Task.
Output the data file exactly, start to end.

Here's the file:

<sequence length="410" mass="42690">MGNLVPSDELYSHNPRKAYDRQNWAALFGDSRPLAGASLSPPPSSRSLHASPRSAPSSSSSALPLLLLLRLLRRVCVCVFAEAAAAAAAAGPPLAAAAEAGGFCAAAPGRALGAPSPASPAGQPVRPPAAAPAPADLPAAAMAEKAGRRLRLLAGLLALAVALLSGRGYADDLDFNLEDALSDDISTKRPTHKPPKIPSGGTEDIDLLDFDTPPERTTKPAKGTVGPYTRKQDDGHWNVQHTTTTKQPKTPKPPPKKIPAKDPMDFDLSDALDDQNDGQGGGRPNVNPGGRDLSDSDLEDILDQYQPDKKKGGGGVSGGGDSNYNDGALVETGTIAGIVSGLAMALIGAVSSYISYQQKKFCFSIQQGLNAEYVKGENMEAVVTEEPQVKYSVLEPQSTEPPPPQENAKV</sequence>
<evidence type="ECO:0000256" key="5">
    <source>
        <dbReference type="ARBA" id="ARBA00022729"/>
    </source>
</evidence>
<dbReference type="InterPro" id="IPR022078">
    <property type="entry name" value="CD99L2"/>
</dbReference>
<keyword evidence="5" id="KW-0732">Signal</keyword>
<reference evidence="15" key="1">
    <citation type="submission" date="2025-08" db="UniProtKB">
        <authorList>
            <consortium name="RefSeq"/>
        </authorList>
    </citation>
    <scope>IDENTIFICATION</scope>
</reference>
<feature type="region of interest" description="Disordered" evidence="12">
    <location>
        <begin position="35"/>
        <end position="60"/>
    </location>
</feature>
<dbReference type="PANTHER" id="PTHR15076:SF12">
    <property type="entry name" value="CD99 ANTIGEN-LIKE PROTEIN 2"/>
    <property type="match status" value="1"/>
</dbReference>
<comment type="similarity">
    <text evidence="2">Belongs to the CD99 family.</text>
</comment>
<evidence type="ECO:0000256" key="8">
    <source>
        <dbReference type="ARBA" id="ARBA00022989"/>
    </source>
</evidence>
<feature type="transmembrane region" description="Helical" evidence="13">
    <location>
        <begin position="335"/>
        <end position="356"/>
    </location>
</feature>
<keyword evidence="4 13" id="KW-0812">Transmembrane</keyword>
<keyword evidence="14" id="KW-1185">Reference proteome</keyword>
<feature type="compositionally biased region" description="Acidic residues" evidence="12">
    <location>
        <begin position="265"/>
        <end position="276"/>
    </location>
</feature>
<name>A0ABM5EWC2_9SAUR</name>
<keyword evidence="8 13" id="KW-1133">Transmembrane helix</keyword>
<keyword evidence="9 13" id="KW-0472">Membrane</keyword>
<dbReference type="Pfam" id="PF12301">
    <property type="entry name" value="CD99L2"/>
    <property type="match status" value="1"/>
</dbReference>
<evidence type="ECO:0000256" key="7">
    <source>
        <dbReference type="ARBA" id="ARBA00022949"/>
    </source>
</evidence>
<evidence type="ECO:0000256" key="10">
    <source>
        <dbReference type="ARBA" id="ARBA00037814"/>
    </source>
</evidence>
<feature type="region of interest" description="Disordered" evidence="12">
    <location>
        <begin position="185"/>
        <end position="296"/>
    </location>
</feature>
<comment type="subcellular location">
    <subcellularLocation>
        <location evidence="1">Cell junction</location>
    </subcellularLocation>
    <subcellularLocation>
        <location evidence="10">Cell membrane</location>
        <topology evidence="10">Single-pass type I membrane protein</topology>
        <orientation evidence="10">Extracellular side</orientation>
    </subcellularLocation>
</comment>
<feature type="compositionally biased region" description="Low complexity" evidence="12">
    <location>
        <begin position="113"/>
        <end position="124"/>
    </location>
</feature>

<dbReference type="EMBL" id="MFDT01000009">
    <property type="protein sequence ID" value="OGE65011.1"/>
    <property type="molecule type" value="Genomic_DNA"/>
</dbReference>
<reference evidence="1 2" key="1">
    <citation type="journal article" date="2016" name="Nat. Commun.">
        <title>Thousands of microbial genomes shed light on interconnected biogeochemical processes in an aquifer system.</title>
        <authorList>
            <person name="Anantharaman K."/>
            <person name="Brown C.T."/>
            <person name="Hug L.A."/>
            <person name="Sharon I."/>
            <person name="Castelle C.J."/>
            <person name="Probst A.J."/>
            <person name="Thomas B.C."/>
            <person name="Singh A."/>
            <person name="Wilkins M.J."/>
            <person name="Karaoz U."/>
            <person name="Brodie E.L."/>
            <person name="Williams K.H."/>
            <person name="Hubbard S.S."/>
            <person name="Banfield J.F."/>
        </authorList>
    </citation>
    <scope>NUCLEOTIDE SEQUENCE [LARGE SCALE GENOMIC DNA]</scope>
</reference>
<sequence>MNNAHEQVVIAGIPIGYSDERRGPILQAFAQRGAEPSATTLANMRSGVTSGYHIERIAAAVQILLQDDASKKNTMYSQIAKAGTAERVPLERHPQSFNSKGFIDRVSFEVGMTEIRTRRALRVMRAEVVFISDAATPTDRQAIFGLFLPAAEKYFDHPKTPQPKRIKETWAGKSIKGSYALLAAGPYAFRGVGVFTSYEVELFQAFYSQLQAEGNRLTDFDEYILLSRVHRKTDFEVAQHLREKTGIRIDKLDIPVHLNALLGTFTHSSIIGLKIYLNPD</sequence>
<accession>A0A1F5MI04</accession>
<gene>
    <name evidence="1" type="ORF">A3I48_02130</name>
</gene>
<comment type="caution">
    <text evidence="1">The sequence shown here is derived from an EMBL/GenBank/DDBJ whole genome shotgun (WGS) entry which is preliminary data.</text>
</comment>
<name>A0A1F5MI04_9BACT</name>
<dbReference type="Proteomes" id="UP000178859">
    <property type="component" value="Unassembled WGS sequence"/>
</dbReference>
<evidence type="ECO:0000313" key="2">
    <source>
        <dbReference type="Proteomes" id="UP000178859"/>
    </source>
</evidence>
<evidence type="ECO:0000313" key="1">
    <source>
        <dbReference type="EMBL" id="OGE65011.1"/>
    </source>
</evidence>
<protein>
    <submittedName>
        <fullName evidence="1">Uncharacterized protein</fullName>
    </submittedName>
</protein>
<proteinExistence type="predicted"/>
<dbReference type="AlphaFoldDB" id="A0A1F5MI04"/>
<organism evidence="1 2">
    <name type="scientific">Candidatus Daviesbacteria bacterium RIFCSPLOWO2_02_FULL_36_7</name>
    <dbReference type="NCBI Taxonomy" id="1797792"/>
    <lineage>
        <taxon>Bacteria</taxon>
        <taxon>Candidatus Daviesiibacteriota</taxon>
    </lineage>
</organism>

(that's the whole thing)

<sequence length="410" mass="42690">MGNLVPSDELYSHNPRKAYDRQNWAALFGDSRPLAGASLSPPPSSRSLHASPRSAPSSSSSALPLLLLLRLLRRVCVCVFAEAAAAAAAAGPPLAAAAEAGGFCAAAPGRALGAPSPASPAGQPVRPPAAAPAPADLPAAAMAEKAGRRLRLLAGLLALAVALLSGRGYADDLDFNLEDALSDDISTKRPTHKPPKIPSGGTEDIDLLDFDTPPERTTKPAKGTVGPYTRKQDDGHWNVQHTTTTKQPKTPKPPPKKIPAKDPMDFDLSDALDDQNDGQGGGRPNVNPGGRDLSDSDLEDILDQYQPDKKKGGGGVSGGGDSNYNDGALVETGTIAGIVSGLAMALIGAVSSYISYQQKKFCFSIQQGLNAEYVKGENMEAVVTEEPQVKYSVLEPQSTEPPPPQENAKV</sequence>
<evidence type="ECO:0000256" key="5">
    <source>
        <dbReference type="ARBA" id="ARBA00022729"/>
    </source>
</evidence>
<dbReference type="InterPro" id="IPR022078">
    <property type="entry name" value="CD99L2"/>
</dbReference>
<keyword evidence="5" id="KW-0732">Signal</keyword>
<reference evidence="15" key="1">
    <citation type="submission" date="2025-08" db="UniProtKB">
        <authorList>
            <consortium name="RefSeq"/>
        </authorList>
    </citation>
    <scope>IDENTIFICATION</scope>
</reference>
<feature type="region of interest" description="Disordered" evidence="12">
    <location>
        <begin position="35"/>
        <end position="60"/>
    </location>
</feature>
<dbReference type="PANTHER" id="PTHR15076:SF12">
    <property type="entry name" value="CD99 ANTIGEN-LIKE PROTEIN 2"/>
    <property type="match status" value="1"/>
</dbReference>
<comment type="similarity">
    <text evidence="2">Belongs to the CD99 family.</text>
</comment>
<evidence type="ECO:0000256" key="8">
    <source>
        <dbReference type="ARBA" id="ARBA00022989"/>
    </source>
</evidence>
<feature type="transmembrane region" description="Helical" evidence="13">
    <location>
        <begin position="335"/>
        <end position="356"/>
    </location>
</feature>
<keyword evidence="4 13" id="KW-0812">Transmembrane</keyword>
<keyword evidence="14" id="KW-1185">Reference proteome</keyword>
<feature type="compositionally biased region" description="Acidic residues" evidence="12">
    <location>
        <begin position="265"/>
        <end position="276"/>
    </location>
</feature>
<name>A0ABM5EWC2_9SAUR</name>
<keyword evidence="8 13" id="KW-1133">Transmembrane helix</keyword>
<keyword evidence="9 13" id="KW-0472">Membrane</keyword>
<dbReference type="Pfam" id="PF12301">
    <property type="entry name" value="CD99L2"/>
    <property type="match status" value="1"/>
</dbReference>
<evidence type="ECO:0000256" key="7">
    <source>
        <dbReference type="ARBA" id="ARBA00022949"/>
    </source>
</evidence>
<evidence type="ECO:0000256" key="10">
    <source>
        <dbReference type="ARBA" id="ARBA00037814"/>
    </source>
</evidence>
<feature type="region of interest" description="Disordered" evidence="12">
    <location>
        <begin position="185"/>
        <end position="296"/>
    </location>
</feature>
<comment type="subcellular location">
    <subcellularLocation>
        <location evidence="1">Cell junction</location>
    </subcellularLocation>
    <subcellularLocation>
        <location evidence="10">Cell membrane</location>
        <topology evidence="10">Single-pass type I membrane protein</topology>
        <orientation evidence="10">Extracellular side</orientation>
    </subcellularLocation>
</comment>
<feature type="compositionally biased region" description="Low complexity" evidence="12">
    <location>
        <begin position="113"/>
        <end position="124"/>
    </location>
</feature>

<dbReference type="EMBL" id="MFDT01000009">
    <property type="protein sequence ID" value="OGE65011.1"/>
    <property type="molecule type" value="Genomic_DNA"/>
</dbReference>
<reference evidence="1 2" key="1">
    <citation type="journal article" date="2016" name="Nat. Commun.">
        <title>Thousands of microbial genomes shed light on interconnected biogeochemical processes in an aquifer system.</title>
        <authorList>
            <person name="Anantharaman K."/>
            <person name="Brown C.T."/>
            <person name="Hug L.A."/>
            <person name="Sharon I."/>
            <person name="Castelle C.J."/>
            <person name="Probst A.J."/>
            <person name="Thomas B.C."/>
            <person name="Singh A."/>
            <person name="Wilkins M.J."/>
            <person name="Karaoz U."/>
            <person name="Brodie E.L."/>
            <person name="Williams K.H."/>
            <person name="Hubbard S.S."/>
            <person name="Banfield J.F."/>
        </authorList>
    </citation>
    <scope>NUCLEOTIDE SEQUENCE [LARGE SCALE GENOMIC DNA]</scope>
</reference>
<sequence>MNNAHEQVVIAGIPIGYSDERRGPILQAFAQRGAEPSATTLANMRSGVTSGYHIERIAAAVQILLQDDASKKNTMYSQIAKAGTAERVPLERHPQSFNSKGFIDRVSFEVGMTEIRTRRALRVMRAEVVFISDAATPTDRQAIFGLFLPAAEKYFDHPKTPQPKRIKETWAGKSIKGSYALLAAGPYAFRGVGVFTSYEVELFQAFYSQLQAEGNRLTDFDEYILLSRVHRKTDFEVAQHLREKTGIRIDKLDIPVHLNALLGTFTHSSIIGLKIYLNPD</sequence>
<accession>A0A1F5MI04</accession>
<gene>
    <name evidence="1" type="ORF">A3I48_02130</name>
</gene>
<comment type="caution">
    <text evidence="1">The sequence shown here is derived from an EMBL/GenBank/DDBJ whole genome shotgun (WGS) entry which is preliminary data.</text>
</comment>
<name>A0A1F5MI04_9BACT</name>
<dbReference type="Proteomes" id="UP000178859">
    <property type="component" value="Unassembled WGS sequence"/>
</dbReference>
<evidence type="ECO:0000313" key="2">
    <source>
        <dbReference type="Proteomes" id="UP000178859"/>
    </source>
</evidence>
<evidence type="ECO:0000313" key="1">
    <source>
        <dbReference type="EMBL" id="OGE65011.1"/>
    </source>
</evidence>
<protein>
    <submittedName>
        <fullName evidence="1">Uncharacterized protein</fullName>
    </submittedName>
</protein>
<proteinExistence type="predicted"/>
<dbReference type="AlphaFoldDB" id="A0A1F5MI04"/>
<organism evidence="1 2">
    <name type="scientific">Candidatus Daviesbacteria bacterium RIFCSPLOWO2_02_FULL_36_7</name>
    <dbReference type="NCBI Taxonomy" id="1797792"/>
    <lineage>
        <taxon>Bacteria</taxon>
        <taxon>Candidatus Daviesiibacteriota</taxon>
    </lineage>
</organism>